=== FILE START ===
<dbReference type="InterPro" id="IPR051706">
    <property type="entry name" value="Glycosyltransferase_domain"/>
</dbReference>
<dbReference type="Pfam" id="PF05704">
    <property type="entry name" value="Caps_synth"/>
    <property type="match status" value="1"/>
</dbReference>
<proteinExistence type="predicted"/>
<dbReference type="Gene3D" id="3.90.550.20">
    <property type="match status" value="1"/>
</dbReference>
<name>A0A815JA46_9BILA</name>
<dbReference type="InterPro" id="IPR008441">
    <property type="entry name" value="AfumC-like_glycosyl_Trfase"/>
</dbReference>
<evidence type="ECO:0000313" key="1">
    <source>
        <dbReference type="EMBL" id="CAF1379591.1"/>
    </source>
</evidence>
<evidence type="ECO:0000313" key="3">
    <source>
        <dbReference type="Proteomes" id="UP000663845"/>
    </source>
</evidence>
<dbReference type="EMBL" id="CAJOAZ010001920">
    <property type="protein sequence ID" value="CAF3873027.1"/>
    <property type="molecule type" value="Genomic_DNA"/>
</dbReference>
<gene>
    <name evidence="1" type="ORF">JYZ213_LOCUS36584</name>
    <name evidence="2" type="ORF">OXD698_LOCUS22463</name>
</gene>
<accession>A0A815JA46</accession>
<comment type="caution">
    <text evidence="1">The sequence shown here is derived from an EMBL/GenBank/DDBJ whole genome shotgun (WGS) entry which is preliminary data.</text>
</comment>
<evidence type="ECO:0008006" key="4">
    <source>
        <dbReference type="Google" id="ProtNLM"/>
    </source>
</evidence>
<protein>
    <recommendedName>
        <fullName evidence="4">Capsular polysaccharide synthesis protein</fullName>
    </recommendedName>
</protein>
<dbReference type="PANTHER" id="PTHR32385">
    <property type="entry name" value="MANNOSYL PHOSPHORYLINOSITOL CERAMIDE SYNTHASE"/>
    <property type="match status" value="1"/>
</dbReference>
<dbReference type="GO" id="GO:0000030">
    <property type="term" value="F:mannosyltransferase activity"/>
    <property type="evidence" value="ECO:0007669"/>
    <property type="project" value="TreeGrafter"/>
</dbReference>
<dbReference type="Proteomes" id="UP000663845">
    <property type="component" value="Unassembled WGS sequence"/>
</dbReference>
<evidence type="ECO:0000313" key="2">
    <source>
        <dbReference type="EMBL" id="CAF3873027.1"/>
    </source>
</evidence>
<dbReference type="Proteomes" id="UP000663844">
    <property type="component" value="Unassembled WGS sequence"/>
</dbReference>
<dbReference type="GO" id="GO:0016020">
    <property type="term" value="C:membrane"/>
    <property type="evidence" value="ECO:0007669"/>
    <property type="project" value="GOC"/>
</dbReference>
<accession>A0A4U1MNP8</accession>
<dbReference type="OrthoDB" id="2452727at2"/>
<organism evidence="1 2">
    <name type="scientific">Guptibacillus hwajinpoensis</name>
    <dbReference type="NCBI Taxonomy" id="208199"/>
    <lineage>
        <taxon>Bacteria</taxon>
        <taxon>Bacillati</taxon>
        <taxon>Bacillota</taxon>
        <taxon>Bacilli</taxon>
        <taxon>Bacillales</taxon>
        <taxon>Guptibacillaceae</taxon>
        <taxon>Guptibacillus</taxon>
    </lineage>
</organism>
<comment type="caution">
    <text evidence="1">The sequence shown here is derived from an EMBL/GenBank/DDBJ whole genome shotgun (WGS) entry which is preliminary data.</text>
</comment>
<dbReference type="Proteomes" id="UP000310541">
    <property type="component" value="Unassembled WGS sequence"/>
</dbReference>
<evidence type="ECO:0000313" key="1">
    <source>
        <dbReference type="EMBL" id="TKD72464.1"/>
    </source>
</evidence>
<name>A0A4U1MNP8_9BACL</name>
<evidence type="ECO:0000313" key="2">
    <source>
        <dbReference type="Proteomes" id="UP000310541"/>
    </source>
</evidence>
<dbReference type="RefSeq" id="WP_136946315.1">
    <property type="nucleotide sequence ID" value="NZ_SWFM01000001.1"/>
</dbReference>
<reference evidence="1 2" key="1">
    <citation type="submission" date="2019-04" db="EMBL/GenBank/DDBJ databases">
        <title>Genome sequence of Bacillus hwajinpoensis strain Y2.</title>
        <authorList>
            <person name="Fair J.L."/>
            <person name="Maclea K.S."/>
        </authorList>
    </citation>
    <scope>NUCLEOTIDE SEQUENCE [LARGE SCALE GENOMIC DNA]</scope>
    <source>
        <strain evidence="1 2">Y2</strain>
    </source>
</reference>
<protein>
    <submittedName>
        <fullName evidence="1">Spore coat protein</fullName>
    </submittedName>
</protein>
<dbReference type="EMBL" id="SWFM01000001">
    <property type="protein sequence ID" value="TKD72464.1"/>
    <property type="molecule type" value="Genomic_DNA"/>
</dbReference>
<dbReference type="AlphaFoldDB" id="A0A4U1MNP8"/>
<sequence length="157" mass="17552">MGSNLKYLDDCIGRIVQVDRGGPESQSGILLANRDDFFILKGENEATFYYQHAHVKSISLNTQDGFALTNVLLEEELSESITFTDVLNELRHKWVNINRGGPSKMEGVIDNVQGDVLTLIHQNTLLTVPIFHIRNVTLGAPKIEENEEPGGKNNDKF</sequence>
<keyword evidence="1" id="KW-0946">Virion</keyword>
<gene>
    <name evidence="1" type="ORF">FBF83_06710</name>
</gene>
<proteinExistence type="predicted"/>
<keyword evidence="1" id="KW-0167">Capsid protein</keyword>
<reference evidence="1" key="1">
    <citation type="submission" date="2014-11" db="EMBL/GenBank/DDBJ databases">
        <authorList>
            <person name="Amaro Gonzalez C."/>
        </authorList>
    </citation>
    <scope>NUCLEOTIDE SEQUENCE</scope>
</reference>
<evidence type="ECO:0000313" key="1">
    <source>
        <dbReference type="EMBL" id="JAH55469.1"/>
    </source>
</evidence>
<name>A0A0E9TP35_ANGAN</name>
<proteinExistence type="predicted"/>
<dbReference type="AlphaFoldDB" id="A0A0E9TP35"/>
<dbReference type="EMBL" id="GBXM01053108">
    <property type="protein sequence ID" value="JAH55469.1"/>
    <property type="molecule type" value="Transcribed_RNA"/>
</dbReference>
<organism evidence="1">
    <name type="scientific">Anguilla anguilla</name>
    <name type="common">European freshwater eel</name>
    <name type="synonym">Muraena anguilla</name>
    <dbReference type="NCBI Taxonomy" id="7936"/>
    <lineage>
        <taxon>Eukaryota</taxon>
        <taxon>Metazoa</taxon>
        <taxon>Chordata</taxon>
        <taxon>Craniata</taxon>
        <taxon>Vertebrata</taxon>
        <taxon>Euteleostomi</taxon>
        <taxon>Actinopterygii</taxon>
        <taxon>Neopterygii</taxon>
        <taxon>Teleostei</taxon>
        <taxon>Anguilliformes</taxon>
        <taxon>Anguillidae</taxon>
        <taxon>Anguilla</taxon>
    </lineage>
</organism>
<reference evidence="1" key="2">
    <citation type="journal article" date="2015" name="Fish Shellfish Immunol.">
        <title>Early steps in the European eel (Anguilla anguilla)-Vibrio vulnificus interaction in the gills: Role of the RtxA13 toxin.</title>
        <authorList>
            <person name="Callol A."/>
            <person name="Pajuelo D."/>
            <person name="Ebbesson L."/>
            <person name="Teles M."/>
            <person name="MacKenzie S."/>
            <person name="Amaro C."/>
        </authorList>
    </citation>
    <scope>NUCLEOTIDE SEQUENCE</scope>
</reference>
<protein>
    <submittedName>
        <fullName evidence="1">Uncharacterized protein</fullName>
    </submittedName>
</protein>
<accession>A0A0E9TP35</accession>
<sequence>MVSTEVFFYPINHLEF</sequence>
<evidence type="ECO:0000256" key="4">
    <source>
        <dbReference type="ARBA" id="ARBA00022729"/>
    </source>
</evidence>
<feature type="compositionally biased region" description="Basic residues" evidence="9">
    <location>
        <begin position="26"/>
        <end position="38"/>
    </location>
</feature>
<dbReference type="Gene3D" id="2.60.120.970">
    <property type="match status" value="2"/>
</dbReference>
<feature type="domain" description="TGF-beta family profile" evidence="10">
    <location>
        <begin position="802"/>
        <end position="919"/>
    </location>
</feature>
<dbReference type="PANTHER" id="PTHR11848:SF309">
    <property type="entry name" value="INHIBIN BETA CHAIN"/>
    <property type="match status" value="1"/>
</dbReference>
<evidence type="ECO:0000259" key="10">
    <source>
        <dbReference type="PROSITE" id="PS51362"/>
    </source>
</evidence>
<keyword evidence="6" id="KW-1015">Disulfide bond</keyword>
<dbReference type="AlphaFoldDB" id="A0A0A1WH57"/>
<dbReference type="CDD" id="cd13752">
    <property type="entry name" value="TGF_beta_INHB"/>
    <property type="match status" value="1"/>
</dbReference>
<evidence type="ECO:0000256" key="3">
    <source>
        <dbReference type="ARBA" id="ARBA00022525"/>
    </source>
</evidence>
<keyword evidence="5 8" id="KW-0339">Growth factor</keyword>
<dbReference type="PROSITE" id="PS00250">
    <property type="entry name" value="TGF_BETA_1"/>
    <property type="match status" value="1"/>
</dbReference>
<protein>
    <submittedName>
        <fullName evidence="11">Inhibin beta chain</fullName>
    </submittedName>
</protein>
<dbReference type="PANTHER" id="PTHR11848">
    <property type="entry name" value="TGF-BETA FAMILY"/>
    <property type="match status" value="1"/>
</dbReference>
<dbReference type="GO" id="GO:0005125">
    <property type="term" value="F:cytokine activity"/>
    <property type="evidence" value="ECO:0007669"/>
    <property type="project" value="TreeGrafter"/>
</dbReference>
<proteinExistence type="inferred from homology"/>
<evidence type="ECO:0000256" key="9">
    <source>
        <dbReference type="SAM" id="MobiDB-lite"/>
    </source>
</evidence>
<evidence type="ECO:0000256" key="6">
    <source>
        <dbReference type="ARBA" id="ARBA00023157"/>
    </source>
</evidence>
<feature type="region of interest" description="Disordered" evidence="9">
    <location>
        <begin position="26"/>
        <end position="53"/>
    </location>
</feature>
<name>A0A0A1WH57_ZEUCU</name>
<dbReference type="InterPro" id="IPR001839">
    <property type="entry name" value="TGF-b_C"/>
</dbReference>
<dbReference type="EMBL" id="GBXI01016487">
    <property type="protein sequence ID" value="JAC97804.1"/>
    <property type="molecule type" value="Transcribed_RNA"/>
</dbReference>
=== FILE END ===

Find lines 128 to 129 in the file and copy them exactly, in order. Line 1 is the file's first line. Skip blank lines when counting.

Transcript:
    <property type="molecule type" value="Genomic_DNA"/>
</dbReference>